Art for Sea to Sky: Reclamation
Reclamation – 24”x24” – 2020 – acrylic on canvas
Adversity. Survival. Recovery. Much of the past 120 years of Atl’ka7tsem/Howe Sound’s story has been woven to the happenings at Britannia Beach/Shishayu7ay. At the turn of the 20th century mining had been established in the Sound and the largest was the mine at Britannia. From the ore it produced copper (Sḵw7ils), lead, cadmium, silver (Kwikwiy) and gold (Kwemkwim Tala). Employing over 60,000 people during its 70 years, and at peak production extracting 7000 tons of ore per day, Britannia was one of the largest mining operations in Canada.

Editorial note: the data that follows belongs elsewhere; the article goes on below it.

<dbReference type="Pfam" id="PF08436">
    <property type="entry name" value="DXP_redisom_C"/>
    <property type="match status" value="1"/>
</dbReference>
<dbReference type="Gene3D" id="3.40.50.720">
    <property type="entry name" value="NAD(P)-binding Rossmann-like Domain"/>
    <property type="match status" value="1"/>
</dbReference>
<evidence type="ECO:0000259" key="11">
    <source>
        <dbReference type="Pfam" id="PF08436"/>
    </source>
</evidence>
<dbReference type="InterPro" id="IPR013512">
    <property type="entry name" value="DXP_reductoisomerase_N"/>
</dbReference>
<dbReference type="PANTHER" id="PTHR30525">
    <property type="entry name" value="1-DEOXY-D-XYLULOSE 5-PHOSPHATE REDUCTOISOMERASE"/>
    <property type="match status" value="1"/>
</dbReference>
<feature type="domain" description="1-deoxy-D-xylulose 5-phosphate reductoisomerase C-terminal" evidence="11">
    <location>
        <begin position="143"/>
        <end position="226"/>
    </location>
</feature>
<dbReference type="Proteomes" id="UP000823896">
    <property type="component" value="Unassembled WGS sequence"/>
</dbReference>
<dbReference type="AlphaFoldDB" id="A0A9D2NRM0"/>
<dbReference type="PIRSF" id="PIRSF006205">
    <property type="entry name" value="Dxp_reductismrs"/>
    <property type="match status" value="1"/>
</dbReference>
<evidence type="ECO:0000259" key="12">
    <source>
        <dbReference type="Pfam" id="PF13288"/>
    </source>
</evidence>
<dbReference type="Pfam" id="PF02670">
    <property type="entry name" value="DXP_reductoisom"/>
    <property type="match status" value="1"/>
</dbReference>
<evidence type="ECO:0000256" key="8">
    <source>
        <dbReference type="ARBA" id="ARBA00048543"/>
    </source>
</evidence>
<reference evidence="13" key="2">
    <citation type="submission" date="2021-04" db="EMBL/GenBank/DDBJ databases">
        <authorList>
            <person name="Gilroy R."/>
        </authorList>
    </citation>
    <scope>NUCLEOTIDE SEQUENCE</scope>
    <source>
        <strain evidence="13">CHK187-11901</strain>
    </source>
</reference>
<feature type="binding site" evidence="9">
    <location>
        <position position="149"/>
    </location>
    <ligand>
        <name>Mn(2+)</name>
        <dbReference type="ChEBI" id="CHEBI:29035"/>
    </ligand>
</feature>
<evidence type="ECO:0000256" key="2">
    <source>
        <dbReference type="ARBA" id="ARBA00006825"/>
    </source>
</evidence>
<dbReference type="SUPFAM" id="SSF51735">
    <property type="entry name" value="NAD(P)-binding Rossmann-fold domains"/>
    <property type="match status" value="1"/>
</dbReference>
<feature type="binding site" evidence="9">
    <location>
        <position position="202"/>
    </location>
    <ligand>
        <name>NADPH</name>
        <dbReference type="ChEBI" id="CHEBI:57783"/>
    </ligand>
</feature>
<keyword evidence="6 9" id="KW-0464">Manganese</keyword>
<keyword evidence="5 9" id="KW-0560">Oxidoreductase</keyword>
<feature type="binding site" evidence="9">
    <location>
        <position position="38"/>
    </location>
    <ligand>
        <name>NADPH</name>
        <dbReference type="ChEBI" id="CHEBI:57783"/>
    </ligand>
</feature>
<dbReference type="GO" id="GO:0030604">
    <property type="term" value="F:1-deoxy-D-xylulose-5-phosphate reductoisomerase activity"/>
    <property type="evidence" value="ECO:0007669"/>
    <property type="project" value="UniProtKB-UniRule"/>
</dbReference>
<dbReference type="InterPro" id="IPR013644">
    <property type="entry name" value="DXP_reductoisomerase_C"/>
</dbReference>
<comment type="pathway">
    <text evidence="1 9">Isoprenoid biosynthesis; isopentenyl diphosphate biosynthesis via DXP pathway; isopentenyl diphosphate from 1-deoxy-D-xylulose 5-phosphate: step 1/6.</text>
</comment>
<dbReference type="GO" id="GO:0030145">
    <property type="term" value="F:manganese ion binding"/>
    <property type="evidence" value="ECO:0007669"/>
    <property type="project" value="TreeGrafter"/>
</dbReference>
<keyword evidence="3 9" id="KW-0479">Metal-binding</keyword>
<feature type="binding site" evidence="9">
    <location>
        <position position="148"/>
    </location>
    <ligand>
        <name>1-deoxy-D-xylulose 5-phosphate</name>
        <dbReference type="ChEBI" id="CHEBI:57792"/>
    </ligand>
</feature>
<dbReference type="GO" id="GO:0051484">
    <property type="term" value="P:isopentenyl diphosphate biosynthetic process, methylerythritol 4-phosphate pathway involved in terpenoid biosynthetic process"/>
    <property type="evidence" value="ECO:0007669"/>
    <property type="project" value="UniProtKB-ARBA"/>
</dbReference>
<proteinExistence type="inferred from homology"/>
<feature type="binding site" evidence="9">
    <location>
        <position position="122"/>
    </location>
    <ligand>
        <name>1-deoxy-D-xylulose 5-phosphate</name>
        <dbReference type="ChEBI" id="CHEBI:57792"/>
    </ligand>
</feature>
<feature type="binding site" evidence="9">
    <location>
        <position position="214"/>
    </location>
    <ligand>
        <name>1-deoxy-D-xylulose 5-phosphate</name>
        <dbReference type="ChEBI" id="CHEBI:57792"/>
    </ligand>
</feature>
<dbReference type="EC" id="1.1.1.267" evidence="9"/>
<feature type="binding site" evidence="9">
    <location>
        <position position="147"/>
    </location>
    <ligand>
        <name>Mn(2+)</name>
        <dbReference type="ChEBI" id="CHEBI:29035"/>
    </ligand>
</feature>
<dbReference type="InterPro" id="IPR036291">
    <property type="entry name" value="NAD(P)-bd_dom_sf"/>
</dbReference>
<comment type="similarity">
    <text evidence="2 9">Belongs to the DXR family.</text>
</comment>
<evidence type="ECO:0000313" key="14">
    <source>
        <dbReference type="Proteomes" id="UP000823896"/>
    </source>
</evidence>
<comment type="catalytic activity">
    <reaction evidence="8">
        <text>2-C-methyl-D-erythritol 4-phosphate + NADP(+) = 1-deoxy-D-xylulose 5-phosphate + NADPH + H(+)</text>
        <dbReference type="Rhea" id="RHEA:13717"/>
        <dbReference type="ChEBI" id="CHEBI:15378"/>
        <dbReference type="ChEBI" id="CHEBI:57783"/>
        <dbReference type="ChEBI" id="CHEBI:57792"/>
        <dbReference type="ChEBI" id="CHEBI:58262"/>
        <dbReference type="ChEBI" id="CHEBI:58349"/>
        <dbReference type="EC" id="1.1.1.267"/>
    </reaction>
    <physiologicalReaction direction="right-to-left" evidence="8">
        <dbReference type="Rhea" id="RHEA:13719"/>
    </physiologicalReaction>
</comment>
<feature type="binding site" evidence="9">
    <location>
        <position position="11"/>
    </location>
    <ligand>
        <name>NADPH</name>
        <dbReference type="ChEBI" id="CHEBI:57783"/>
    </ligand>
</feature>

But with this success came failure. Run off through the abandoned tunnels leached Acid Rock Drainage into Britannia Creek, and subsequently into Howe Sound, for close to 100 years. This combined with waste rock disposal,
concentrate spills and disposal of tailings contaminated the waterways. A dead zone formed in the waters around Britannia. It is estimated that as much as 450 kg (992 lbs) of copper was entering the waters of Howe Sound daily, making the runoff at Britannia one of the worst environmental disasters in North American history.
In 2006 a water treatment plant was installed and now treats 4.2 billion liters of water annually (removing the equivalent of 30 million copper pennies every year). In 2011 pink salmon returned to Britannia to spawn/Achcháwan for the first time in over a century. Sea life can be seen under the old dock pilings along the shore. The waters are recovering. Life is returning. Nature is reclaiming.